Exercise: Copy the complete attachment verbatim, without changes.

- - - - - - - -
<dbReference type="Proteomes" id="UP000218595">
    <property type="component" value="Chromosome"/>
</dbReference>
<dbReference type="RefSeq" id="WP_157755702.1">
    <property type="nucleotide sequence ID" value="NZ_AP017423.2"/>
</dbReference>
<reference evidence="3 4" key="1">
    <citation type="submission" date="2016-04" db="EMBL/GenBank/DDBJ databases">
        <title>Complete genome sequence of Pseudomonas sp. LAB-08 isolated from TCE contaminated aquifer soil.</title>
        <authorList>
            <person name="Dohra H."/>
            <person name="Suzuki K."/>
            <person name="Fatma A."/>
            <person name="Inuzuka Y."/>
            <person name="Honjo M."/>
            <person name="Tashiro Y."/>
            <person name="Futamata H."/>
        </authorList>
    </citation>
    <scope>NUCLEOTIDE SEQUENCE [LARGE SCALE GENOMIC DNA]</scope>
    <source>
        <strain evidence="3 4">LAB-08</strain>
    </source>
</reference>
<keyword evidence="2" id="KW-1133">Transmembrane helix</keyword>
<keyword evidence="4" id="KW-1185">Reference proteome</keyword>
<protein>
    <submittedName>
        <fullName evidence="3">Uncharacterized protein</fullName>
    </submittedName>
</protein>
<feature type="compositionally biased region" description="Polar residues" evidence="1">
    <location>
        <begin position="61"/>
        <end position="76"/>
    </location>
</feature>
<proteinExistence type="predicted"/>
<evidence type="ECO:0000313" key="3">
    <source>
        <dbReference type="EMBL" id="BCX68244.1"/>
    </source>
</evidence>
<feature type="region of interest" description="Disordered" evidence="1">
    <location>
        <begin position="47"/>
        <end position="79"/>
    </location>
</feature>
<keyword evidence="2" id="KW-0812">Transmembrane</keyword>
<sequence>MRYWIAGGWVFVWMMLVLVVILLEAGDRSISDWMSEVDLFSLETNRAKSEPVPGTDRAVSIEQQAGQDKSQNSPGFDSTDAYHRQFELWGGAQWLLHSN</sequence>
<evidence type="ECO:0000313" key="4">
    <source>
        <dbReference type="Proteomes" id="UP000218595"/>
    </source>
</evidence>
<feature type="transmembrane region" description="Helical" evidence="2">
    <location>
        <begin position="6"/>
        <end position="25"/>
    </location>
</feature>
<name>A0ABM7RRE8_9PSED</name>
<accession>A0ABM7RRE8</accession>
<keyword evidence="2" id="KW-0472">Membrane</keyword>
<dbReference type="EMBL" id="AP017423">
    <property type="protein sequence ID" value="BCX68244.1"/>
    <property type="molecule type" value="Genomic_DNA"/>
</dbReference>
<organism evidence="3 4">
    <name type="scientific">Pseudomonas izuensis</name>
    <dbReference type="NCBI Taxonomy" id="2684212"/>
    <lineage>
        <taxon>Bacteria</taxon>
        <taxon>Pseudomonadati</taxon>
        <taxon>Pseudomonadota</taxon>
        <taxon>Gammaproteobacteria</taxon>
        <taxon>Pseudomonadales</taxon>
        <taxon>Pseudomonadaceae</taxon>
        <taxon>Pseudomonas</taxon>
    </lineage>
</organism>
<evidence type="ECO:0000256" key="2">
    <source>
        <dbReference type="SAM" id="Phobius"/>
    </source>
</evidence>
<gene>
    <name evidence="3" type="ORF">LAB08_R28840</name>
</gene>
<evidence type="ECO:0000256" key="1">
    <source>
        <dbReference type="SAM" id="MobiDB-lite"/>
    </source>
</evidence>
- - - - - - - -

<dbReference type="Proteomes" id="UP000218595">
    <property type="component" value="Chromosome"/>
</dbReference>
<dbReference type="RefSeq" id="WP_157755702.1">
    <property type="nucleotide sequence ID" value="NZ_AP017423.2"/>
</dbReference>
<reference evidence="3 4" key="1">
    <citation type="submission" date="2016-04" db="EMBL/GenBank/DDBJ databases">
        <title>Complete genome sequence of Pseudomonas sp. LAB-08 isolated from TCE contaminated aquifer soil.</title>
        <authorList>
            <person name="Dohra H."/>
            <person name="Suzuki K."/>
            <person name="Fatma A."/>
            <person name="Inuzuka Y."/>
            <person name="Honjo M."/>
            <person name="Tashiro Y."/>
            <person name="Futamata H."/>
        </authorList>
    </citation>
    <scope>NUCLEOTIDE SEQUENCE [LARGE SCALE GENOMIC DNA]</scope>
    <source>
        <strain evidence="3 4">LAB-08</strain>
    </source>
</reference>
<keyword evidence="2" id="KW-1133">Transmembrane helix</keyword>
<keyword evidence="4" id="KW-1185">Reference proteome</keyword>
<protein>
    <submittedName>
        <fullName evidence="3">Uncharacterized protein</fullName>
    </submittedName>
</protein>
<feature type="compositionally biased region" description="Polar residues" evidence="1">
    <location>
        <begin position="61"/>
        <end position="76"/>
    </location>
</feature>
<proteinExistence type="predicted"/>
<evidence type="ECO:0000313" key="3">
    <source>
        <dbReference type="EMBL" id="BCX68244.1"/>
    </source>
</evidence>
<feature type="region of interest" description="Disordered" evidence="1">
    <location>
        <begin position="47"/>
        <end position="79"/>
    </location>
</feature>
<keyword evidence="2" id="KW-0812">Transmembrane</keyword>
<sequence>MRYWIAGGWVFVWMMLVLVVILLEAGDRSISDWMSEVDLFSLETNRAKSEPVPGTDRAVSIEQQAGQDKSQNSPGFDSTDAYHRQFELWGGAQWLLHSN</sequence>
<evidence type="ECO:0000313" key="4">
    <source>
        <dbReference type="Proteomes" id="UP000218595"/>
    </source>
</evidence>
<feature type="transmembrane region" description="Helical" evidence="2">
    <location>
        <begin position="6"/>
        <end position="25"/>
    </location>
</feature>
<name>A0ABM7RRE8_9PSED</name>
<accession>A0ABM7RRE8</accession>
<keyword evidence="2" id="KW-0472">Membrane</keyword>
<dbReference type="EMBL" id="AP017423">
    <property type="protein sequence ID" value="BCX68244.1"/>
    <property type="molecule type" value="Genomic_DNA"/>
</dbReference>
<organism evidence="3 4">
    <name type="scientific">Pseudomonas izuensis</name>
    <dbReference type="NCBI Taxonomy" id="2684212"/>
    <lineage>
        <taxon>Bacteria</taxon>
        <taxon>Pseudomonadati</taxon>
        <taxon>Pseudomonadota</taxon>
        <taxon>Gammaproteobacteria</taxon>
        <taxon>Pseudomonadales</taxon>
        <taxon>Pseudomonadaceae</taxon>
        <taxon>Pseudomonas</taxon>
    </lineage>
</organism>
<evidence type="ECO:0000256" key="2">
    <source>
        <dbReference type="SAM" id="Phobius"/>
    </source>
</evidence>
<gene>
    <name evidence="3" type="ORF">LAB08_R28840</name>
</gene>
<evidence type="ECO:0000256" key="1">
    <source>
        <dbReference type="SAM" id="MobiDB-lite"/>
    </source>
</evidence>